Egypt has signed preliminary deals with Kuwait's Alghanim International for two energy-related projects worth a total of $1.6 billion, its prime minister said in a statement.
One initiative would see four gas-powered plants converted to operate on combined cycle, while the other would establish gas-powered plants with a total capacity of 900 megawatts.
The statement did not specify a timeframe for the Kuwaiti projects. Privately-owned Alghanim International is part of the Fouad Alghanim & Sons Group, one of the biggest conglomerates in the Middle East.
The government's effort to encourage private investment to renovate the creaking national grid — which began with initial reforms to costly energy subsidies last year — seems to be bearing fruit.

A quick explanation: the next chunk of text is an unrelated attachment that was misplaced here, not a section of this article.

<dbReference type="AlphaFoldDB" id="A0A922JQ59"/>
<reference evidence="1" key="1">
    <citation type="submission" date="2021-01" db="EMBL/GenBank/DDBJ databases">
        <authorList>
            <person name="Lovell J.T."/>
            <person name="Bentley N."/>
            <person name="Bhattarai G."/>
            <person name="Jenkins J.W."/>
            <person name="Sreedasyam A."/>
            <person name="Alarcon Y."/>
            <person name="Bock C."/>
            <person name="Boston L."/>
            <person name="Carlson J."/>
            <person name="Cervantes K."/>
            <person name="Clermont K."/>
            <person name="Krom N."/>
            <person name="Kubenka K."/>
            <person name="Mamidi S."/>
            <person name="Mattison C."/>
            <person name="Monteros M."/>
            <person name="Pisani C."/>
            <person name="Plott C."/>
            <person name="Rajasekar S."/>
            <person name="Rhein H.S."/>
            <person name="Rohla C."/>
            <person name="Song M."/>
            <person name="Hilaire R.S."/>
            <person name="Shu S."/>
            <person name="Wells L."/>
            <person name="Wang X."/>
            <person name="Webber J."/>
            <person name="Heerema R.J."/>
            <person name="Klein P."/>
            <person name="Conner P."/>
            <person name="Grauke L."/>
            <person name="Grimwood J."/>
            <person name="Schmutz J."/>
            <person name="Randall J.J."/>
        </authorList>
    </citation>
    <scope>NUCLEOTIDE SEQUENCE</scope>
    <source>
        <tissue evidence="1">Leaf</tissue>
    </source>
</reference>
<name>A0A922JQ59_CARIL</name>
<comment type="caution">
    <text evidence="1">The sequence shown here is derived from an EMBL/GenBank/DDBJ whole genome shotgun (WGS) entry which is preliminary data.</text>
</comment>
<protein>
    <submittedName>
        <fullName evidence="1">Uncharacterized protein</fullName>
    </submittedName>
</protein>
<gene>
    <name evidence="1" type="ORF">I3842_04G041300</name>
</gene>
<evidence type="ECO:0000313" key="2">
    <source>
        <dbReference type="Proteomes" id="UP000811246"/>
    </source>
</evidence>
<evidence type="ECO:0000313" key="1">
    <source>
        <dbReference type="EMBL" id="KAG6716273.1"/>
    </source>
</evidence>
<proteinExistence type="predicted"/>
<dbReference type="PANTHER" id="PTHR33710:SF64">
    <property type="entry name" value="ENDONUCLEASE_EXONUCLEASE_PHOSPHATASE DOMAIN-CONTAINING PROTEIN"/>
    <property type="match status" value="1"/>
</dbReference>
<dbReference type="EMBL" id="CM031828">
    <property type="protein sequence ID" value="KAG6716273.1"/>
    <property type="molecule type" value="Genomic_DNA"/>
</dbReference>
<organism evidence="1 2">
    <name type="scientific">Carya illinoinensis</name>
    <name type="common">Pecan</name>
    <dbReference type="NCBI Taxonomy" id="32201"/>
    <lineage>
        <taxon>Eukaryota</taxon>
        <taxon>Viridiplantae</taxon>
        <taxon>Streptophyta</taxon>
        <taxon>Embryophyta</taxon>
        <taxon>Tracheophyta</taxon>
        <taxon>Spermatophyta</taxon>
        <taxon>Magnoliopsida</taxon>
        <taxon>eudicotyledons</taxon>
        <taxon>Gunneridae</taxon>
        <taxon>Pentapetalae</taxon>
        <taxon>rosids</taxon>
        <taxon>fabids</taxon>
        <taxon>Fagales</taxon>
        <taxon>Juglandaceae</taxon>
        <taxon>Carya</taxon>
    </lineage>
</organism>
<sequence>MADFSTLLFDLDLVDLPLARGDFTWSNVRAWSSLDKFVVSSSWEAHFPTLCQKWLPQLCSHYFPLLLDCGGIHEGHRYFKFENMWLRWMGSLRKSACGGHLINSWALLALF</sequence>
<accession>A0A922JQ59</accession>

Siemens won a contract last month to supply four turbines to a power plant, and days later General Electric Co said it had delivered a majority of the turbines for a project to provide 2.6 gigawatts of power by May.
Energy is a politically important issue in Egypt, where power cuts have become commonplace even in the capital Cairo. Blackouts deepened discontent with Islamist President Mohamed Mursi before his ousting in July 2013.
An ageing state-run infrastructure has total energy generation capacity of about 30,000 MW and is increasingly unable to handle the burden of rapidly growing demand in a country of 87 million people.
Gas shortages have also worsened as dwindling local production has failed to meet domestic demand and export commitments.
Rising energy consumption and decreasing production have turned Egypt from a net energy exporter to a net importer in the past few years.